The EU is enhancing its efforts in Europe’s ongoing struggle against net-based crime with a new initiative set to unify and network its expertise in research, tech and industrial development for cyber-security.
The Council’s Permanent Representatives Committee recently gave the green light to authorities in Romania to begin discussions with the European Parliament to create an intelligence base for cyber-security, to be named to European Cybersecurity Industrial, Technology and Research Centre.
A Network of National Coordination Centres is also to be established. Together the new institutions will help to galvanise protection within the digital single market and boost the EU’s self-sufficiency on the front line of online security.
In an official release, Alexandru Petrescu, Minister for Communications and Information Society of Romania, and President of the Council, said:
“It is in the EU’s strategic interest to ensure we have the capacities and capabilities needed to protect our networks and digital services. Structured pooling and sharing of research capacities and rolling out of innovative cybersecurity solutions will give a real push to the competitiveness of the EU’s cybersecurity industry in relation to global players.”
Member states will work together to designate National Coordination Centres that will make up the Cybersecurity Competence Network. The Centres will either have ownership of or access to the correct technological know-how in cyber-security, for instance, regarding issues such as cryptography, intrusion detection or human aspects of security.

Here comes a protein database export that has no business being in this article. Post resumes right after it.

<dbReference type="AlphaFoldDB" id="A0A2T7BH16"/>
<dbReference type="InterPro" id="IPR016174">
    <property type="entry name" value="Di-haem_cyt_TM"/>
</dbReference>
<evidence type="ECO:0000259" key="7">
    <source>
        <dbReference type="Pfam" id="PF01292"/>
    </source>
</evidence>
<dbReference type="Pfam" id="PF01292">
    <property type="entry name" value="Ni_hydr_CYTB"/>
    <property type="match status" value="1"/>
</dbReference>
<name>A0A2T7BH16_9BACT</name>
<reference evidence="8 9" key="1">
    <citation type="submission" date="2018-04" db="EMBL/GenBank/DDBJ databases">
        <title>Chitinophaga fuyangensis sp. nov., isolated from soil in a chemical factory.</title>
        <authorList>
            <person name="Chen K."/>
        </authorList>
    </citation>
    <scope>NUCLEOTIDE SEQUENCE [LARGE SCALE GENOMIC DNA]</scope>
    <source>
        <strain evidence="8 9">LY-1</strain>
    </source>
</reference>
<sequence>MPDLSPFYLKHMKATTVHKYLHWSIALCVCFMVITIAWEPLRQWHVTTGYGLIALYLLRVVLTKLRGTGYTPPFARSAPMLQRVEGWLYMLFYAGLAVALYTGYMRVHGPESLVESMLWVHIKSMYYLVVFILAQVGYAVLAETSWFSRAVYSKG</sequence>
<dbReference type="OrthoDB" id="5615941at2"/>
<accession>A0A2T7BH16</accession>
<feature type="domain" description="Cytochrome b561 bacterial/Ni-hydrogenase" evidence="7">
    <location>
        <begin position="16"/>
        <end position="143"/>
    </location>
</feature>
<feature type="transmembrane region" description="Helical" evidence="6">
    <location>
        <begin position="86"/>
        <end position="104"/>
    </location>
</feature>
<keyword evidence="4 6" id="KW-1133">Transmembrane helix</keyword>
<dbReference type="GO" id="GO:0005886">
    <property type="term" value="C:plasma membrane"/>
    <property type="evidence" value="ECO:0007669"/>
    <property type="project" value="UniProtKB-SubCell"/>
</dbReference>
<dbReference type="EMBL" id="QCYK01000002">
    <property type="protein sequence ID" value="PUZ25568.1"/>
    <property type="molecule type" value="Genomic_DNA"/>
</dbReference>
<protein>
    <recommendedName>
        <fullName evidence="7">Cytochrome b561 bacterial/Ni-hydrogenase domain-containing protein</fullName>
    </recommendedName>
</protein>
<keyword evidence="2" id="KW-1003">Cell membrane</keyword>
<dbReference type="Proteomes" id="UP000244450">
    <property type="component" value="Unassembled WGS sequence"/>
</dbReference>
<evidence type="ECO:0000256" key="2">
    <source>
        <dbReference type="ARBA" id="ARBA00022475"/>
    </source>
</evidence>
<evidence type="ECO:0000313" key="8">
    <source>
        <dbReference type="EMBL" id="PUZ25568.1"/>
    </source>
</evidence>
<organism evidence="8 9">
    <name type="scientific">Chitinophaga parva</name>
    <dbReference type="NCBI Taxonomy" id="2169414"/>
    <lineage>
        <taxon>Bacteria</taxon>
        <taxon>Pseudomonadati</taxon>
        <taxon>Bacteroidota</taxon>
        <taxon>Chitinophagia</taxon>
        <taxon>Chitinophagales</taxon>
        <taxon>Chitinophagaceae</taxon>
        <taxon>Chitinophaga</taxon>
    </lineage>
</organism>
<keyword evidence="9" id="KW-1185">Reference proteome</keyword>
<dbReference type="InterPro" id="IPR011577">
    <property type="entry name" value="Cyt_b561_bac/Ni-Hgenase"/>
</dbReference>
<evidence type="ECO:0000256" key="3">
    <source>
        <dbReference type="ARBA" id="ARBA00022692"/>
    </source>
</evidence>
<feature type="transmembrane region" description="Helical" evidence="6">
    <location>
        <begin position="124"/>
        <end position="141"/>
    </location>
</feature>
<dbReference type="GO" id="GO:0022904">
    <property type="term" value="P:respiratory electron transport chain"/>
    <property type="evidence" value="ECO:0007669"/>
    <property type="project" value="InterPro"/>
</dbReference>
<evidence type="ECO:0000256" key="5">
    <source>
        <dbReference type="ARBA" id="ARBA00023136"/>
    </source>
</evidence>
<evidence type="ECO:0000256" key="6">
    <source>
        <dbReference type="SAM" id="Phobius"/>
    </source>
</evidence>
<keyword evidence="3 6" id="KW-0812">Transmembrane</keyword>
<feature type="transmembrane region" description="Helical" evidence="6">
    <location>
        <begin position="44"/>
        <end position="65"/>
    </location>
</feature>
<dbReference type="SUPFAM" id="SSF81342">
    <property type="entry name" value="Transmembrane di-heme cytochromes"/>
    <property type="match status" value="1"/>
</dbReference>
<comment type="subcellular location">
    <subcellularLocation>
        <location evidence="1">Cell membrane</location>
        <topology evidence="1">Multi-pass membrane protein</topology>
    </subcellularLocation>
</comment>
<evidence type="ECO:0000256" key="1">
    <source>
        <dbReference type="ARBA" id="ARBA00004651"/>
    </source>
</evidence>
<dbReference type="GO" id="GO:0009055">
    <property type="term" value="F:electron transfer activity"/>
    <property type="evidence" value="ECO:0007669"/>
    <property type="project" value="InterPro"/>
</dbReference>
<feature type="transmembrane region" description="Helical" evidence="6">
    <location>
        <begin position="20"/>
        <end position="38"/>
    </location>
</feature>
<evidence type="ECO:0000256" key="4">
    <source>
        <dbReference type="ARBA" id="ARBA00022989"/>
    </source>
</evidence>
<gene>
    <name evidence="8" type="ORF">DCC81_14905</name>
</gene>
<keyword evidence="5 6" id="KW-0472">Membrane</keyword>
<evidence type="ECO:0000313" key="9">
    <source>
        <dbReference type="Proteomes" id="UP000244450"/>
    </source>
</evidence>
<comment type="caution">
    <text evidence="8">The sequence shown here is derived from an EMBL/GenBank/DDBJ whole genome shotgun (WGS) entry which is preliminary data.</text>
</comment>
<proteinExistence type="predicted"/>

In alignment with the Network, the Centre will behave as an interface for cyber-security-related financial support from the Horizon Europe and Digital Europe programmes.
Together, they will help increase the competitiveness of the EU’s cybersecurity industry and turn cybersecurity into a competitive advantage for other EU industries.
The proposal also creates a third structure, a Cybersecurity Competence Community, to bring together the main stakeholders to enhance and spread cybersecurity expertise across the EU. Its members will include, among others, industry, academic and non-profit research organisations, public entities dealing with operational and technical matters, and, where relevant, actors from other sectors facing cybersecurity challenges.
The Centre will be established for the period of 1 January 2021 to 31 December 2029. After that it will be wound up, unless decided otherwise through a review of the relevant regulation.
The EU also has a European Agency for Network and Information Security (ENISA), which will be upgraded into a permanent EU Agency for Cybersecurity when the draft Cybersecurity Act is formally adopted this spring.
The activities of the new European Cybersecurity Industrial, Technology and Research Centre will be complementary to ENISA’s tasks without duplicating any of them.
Negotiations between the Council and the European Parliament to agree on the final text will kick off this evening.
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